There comes a time in the life cycle of many businesses when the next best step is to borrow capital to expand or otherwise add value to the business. Commercial borrowing has a lot of pros and more than a few cons (dangers for small business owners to avoid).

Choose the Right Borrowing Option for the Business

Small businesses that have demonstrated a history of growth have several options for business borrowing to take the company to the next level.

Equity capital is raised when an outside investor purchases a portion of company ownership. It’s a way for growing businesses to obtain additional capital without taking on additional debt. However, finding an investor – the right investor to suit company needs – may be difficult and time consuming. In addition, the investor may want more control of the company’s day-to-day operations than the owner wants to share.

Debt financing is a common means used by small business owners to add value to a growing business. Debt financing is simply borrowing the required capital and paying it back, with interest, usually from improved business earnings. Here are some common types of debt financing:

A commercial line of credit could be a good choice and is popular among small companies. The line of credit can be collateralized with personal assets (a home, for example). You can start with a low credit limit and gradually increase it over time, you can easily access funds, and you only pay interest on what you’ve borrowed.

A term loan is a straight business loan that’s an option to consider for a variety of business activities. You can obtain either a collateralized or an unsecured loan. One advantage of a term loan is a regular schedule of fixed payments, making budgeting a little easier.

Small Business Administration (SBA) loans are a good alternative for many small companies. The SBA guarantees the loan, making your business a more attractive borrower for traditional lenders like banks, and rates are usually reasonable.

Commercial credit cards offer another borrowing resource to small business owners. These credit cards, usually available through your bank, are great tools for tracking business spending and controlling expenses. They’re also useful at tax time in identifying deductions. Many offer incentives like reward points or cash back, and you can control employee access by limiting who gets a company credit card.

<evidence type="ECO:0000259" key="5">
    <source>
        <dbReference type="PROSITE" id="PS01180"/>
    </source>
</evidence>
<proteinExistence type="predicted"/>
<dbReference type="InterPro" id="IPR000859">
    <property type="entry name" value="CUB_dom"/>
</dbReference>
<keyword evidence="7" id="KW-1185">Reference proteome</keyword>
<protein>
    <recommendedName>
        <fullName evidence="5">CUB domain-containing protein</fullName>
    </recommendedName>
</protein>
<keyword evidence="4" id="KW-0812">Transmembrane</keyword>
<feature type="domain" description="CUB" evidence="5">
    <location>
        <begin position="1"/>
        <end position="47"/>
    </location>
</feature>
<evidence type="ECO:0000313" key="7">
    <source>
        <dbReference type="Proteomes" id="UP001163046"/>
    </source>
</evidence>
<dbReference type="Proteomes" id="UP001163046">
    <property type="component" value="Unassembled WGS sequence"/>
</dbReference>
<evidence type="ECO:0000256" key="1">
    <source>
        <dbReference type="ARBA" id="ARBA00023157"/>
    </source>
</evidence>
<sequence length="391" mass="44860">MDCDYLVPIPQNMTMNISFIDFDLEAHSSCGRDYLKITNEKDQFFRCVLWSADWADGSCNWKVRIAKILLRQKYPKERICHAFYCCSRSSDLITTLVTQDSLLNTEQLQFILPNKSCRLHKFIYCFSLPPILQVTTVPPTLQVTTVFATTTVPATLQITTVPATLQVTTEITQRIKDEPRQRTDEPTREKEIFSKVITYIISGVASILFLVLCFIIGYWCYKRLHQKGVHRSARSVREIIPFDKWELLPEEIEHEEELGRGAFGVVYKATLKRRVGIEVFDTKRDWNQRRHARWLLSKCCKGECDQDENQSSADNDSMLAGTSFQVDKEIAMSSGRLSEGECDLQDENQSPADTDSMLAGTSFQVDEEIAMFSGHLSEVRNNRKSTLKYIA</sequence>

Start by choosing the right type of financing. If it’s a short-term need, a credit line may get you through. If you’re investing in manufacturing equipment, a collateralized business loan or a loan backed by the SBA may be your best choice.

The right loan type helps your business move to profitability. The wrong type of loan can limit growth options in the future.

Questions to Ask a Potential Lender

When you meet with a lender, come prepared with a list of questions:

·         What interest rates are available?

·         What collateral is required?

·         When are payments due?

·         Is there a big balloon payment?

Develop a list of questions related to your business and revenue model. Each business has different capital needs at different times. Make sure your lender understands what you need by asking questions associated with your business, which will differ from the business across the street.

What to Watch Out for

Borrowing capital may have a significant impact on your company’s ability to grow at the pace you’d like, so it’s important to consider both the pros and the cons before signing for a loan.

One danger to consider is putting up too much to secure financing. If you put up your office condo as collateral, you may get the loan, but if the intended plan doesn’t fly, you could have a serious problem on your hands.

The most important question to ask – and answer – is how the loan will be repaid. Can the loan be serviced with current income? What impact will monthly payments have on cash flow? The last thing you want to do is take on a debt load that you can’t pay back.

Do a complete cost analysis before borrowing commercial capital. If you don’t know how, hire an accountant to crunch the numbers so you aren’t flying blind the day you open for business.

Get the guidance you need from your bank. These financial and business professionals help small businesses find the financing that’s right for their situation. Talk to your banker today and get down to business.


The information provided is presented for general informational purposes only and does not constitute tax, legal or business advice.